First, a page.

A teenager from California was found safe in Utah more than two years after he was reported missing.

The Summit County Sheriff’s Office identified the missing teen as Connerjack Oswalt, 19. He was first reported missing in September 2019 to the Clearlake Police Department in Northern California.

At the time, Oswalt was 16 years old. He was diagnosed with autism in 2014. His family had been searching for him ever since he went missing, handing out fliers, scanning social media and desperately chasing down fruitless leads. They even moved back to the town of his birth, Idaho Falls, hoping he would eventually make it back there.

Recently, Park City, Utah, residents reported spotting an individual pushing a shopping cart around town. Local deputies had encountered Oswalt several times, but said he was never aggressive toward law enforcement nor did he commit any crimes.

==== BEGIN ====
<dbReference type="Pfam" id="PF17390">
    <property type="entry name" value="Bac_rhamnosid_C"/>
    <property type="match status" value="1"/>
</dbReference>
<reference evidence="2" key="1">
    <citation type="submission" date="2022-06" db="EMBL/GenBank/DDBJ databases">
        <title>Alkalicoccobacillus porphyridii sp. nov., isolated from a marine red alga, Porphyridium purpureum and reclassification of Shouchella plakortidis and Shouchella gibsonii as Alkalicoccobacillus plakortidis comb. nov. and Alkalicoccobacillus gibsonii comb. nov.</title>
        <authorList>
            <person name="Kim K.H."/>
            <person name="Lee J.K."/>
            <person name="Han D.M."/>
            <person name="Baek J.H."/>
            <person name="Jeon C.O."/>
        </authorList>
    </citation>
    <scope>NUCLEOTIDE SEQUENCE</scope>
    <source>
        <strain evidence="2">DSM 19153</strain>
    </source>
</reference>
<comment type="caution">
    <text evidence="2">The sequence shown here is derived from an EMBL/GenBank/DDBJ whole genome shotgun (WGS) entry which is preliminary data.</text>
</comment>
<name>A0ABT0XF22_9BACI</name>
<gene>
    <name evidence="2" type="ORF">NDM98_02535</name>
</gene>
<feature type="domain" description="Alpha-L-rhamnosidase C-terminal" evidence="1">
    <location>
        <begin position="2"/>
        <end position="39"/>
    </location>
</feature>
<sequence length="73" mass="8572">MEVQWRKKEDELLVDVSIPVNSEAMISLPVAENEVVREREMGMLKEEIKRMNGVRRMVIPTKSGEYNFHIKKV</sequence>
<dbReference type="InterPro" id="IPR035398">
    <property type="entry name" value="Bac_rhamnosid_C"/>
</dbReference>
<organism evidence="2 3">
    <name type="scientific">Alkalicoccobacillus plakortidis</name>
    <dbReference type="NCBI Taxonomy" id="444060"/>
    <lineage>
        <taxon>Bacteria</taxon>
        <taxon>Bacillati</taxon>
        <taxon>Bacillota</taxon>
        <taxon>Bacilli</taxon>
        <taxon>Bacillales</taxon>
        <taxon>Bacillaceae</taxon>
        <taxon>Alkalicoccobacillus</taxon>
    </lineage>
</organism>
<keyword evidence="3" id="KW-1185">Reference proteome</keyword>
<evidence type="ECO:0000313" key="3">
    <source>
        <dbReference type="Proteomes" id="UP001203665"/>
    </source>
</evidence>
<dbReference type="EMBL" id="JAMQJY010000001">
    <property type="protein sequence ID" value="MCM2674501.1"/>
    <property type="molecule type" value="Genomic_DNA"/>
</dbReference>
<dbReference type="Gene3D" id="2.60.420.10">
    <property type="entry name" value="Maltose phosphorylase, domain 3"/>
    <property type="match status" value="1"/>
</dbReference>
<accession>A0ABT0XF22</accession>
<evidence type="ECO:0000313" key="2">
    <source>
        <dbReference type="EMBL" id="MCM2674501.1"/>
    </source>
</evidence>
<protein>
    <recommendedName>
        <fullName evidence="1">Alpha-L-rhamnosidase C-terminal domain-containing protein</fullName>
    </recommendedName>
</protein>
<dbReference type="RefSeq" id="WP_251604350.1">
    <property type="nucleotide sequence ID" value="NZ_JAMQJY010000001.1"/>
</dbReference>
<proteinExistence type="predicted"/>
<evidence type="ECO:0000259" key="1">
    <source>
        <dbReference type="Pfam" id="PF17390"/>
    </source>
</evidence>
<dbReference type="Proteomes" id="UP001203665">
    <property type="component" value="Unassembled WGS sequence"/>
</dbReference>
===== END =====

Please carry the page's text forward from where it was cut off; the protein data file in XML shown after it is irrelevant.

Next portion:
Last week, deputies were dispatched to reports of Oswalt sleeping outside a store in Summit County. Authorities found him cold and shivering at the time. He appeared to have been living on the streets there for about two weeks.

Oswalt reportedly did not tell officers his name, so a finger scan was administered to identify him. The scan produced results of a warrant out of Nevada. Authorities say they were suspicious that there was more to the story, so they continued investigating.

After placing Oswalt inside a patrol car to warm up, officials searched the National Center for Missing and Exploited Children database where they discovered a listing for Oswalt.

There were discrepancies in the name’s spelling, so authorities reached out to the Oswalt family for confirmation.

Oswalt’s family drove from Idaho Falls to Summitt County to confirm his identity.

Social workers knowledgeable about autism took over Oswalt’s care after the reunion with his family, said Summit County Sheriff’s Lt. Andrew Wright. His family is hoping to bring him back home soon.

“We didn’t treat him as a criminal. We treated as somebody that has something deeper that we needed to dig into,” Sheriff Justin Martinez said. “That intuition is what really reunited this family.”

The Associated Presss contributed to this report.